Thursday, May 24, 2012

Are You Sure This is The Third World?

I didn’t know quite to expect when I came to Costa Rica.
While I had done some reading in advance, I knew what people said about Latin American nations, and knew that it was considered to be a place where International Development is a very real and salient aspect of life. After all, we came here to study it!

But picture this. You break the cover  of gloriously puffy clouds only a few hundred feet above the airport, and a beautiful view meets your eyes: powerful and rich greens climb mountainous ridges, and the light from the noon-day sun suffuses the landscape with a verdant glowing cape.

  You can see the rooftops rushing up beneath you and tiny cars crawling like ants below.  As your plane lands gently on the ground, (and has anyone else noticed that landings aren’t as exciting as they were when you were kids?) you see the buildings and can almost feel the sunshine that you might have expected coming to Latin America.  There is a rundown, unused building just outside the airport fence.  As your airplane pulls closer to the terminal, you see that the terminal itself does not appear to be anything special from the outside.  In fact, it appears to be a normal airport that you could find in medium to large cities anywhere in the US.  

There reaches out from the terminal a passageway that connects to your plane. You proceed to walk down it, perhaps after picking up a “checked carry-on.”  That’s when you first notice a small difference in the airport itself.  The architecture is different from what you’d expect in an airport in the States,  and by that I mean, it has a little flavor. True, the shops, snack stands, and places to get breakfast, lunch or dinner are not all that different from in the US.  But you can tell by the way the walls are painted a color other than grey, and the arches are hidden in slightly rounded rectangles that gives a different feel to the place.
Nothing too special though, if you don’t count the whiff of divinely inspired air, the temperature, and all of the green.  


The airport is just the beginning though and, frankly, probably one of the more boring parts of the experience.  You wait in line for between fifteen minutes and forty five, trying to get through customs, and that’s an experience in and of itself, but you don’t really get a taste of Costa Rica on the ground until you step out from the airport.  If you get in during the early afternoon you’re lucky if it isn’t raining even a little bit, but even if it is, you can still see the buildings, people, and vehicles that are on or next to the streets.  

            As I’ve already said, I didn’t know what to expect, but to be honest, I was prepared for what I considered to be a bad scenario, with buildings falling apart around me, little to no evidence of technology and roads that made even rural Pennsylvania’s look like the best paved parts of the Autobahn.  

As our bus pulled away from the airport, I was pleasantly surprised by the colors, the upkeep and the culture that was apparent in the buildings and people, even those in the places further from the airport. As we made our way in the bus up towards Ciudad Colon, I saw shops of all varieties, supermarkets that would exceed a modest shopper’s expectations and most surprisingly to me a few fast food joints.  Admittedly, the roads are not what I was used to, but they far exceed my expectations!  You can travel most places on a road with only a few potholes, and where the roads end, there are invariably gravel roads that have sufficient material to keep your vehicle safely on track.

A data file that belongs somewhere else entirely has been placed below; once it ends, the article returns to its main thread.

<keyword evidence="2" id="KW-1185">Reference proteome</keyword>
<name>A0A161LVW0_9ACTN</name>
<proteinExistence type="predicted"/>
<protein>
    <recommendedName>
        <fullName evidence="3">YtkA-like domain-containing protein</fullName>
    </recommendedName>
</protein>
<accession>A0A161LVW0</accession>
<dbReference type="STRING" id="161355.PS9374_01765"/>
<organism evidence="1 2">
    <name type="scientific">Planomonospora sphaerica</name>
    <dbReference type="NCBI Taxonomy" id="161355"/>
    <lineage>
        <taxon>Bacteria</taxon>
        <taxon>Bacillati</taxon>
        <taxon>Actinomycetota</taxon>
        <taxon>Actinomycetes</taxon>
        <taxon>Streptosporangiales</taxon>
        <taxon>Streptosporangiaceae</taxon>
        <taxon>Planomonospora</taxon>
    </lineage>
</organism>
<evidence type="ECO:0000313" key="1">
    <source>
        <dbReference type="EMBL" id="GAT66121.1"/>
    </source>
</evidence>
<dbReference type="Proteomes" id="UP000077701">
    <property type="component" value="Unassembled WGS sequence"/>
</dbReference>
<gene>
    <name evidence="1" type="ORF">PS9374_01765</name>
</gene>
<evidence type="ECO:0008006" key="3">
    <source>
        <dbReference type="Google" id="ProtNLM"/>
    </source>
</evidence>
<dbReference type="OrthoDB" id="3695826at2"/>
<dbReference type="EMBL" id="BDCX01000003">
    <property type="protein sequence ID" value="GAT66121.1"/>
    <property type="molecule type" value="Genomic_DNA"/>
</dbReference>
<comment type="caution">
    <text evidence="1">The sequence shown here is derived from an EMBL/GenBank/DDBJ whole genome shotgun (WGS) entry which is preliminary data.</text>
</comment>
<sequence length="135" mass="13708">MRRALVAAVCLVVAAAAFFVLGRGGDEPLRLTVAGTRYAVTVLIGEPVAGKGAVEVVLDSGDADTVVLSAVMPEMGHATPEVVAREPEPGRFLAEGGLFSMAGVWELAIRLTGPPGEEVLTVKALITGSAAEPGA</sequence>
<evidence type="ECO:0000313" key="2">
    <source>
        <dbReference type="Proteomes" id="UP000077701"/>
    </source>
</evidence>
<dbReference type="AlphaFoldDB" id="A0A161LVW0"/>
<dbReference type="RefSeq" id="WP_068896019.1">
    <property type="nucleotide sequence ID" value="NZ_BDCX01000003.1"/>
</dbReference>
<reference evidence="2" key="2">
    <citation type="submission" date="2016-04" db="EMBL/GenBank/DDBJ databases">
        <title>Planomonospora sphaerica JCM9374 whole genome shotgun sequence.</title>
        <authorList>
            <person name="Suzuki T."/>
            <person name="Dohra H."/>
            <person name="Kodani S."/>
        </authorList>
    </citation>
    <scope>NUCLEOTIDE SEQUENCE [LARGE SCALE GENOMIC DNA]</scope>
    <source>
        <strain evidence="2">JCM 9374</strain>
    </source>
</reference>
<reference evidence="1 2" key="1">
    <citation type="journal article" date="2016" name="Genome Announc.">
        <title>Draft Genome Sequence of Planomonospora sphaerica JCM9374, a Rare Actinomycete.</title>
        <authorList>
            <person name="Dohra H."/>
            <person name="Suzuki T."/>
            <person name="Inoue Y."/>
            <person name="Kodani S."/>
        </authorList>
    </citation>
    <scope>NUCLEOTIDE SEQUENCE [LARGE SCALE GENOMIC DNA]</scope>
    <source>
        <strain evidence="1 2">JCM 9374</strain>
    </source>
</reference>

What few negative expectations I had were pleasantly proven to be incorrect and I have now taken a slightly more nuanced view of what it means to be in the developing world.  
Another thing I was worried about, I’ll admit, was the prospect of a homestay.  While I was excited by the contrast it would offer and thrilled at the opportunity to experience a family’s life, I was afraid that I would be a typical American, not content with the perfectly adequate local facilities and standard of living.  Needless to say, my fears were unfounded.  American University has done a fantastic job of picking our homestay families, at least from everything that I’ve heard and from my own experience.  The home we are in is purely lovely. It’s well decorated, with themed rooms, it has stable electricity and internet much better than Eagle Secure. 
 The rooms have beds that are comfortable and they are very well furnished by any standard.
All in all, despite not speaking more than 40 or so words of Spanish, I have been able to get along just fine with my host family, with merchants, and while playing a game of soccer mere hours after my arrival.
            What did I expect?  Poverty, depravation, and unfortunate social conditions.  What I’ve found is a place where I genuinely wouldn’t mind living (assuming I could find a good job) and where the quality of life is equivalent in many ways to that in the United States.

   Allow me to share one last thing, something that I did NOT expect in the slightest, before I finish this post!

          Perhaps it was the rigidness of gender norms, but one of the few things that I emphatically did not anticipate was that I would be given a little girl’s bedroom, complete with a pink heart-shaped clock, a pink bed-spread that says “flowers” on it, and a room painted entire in… you guessed it… pink.   I immediately assured my host family that I didn’t mind and that as long as it had a bed, I’d be more than happy with it. Since this was the truth, I have realized that I have a very comfortable place to say, and I certainly won’t let a little bit of pink dissuade me!

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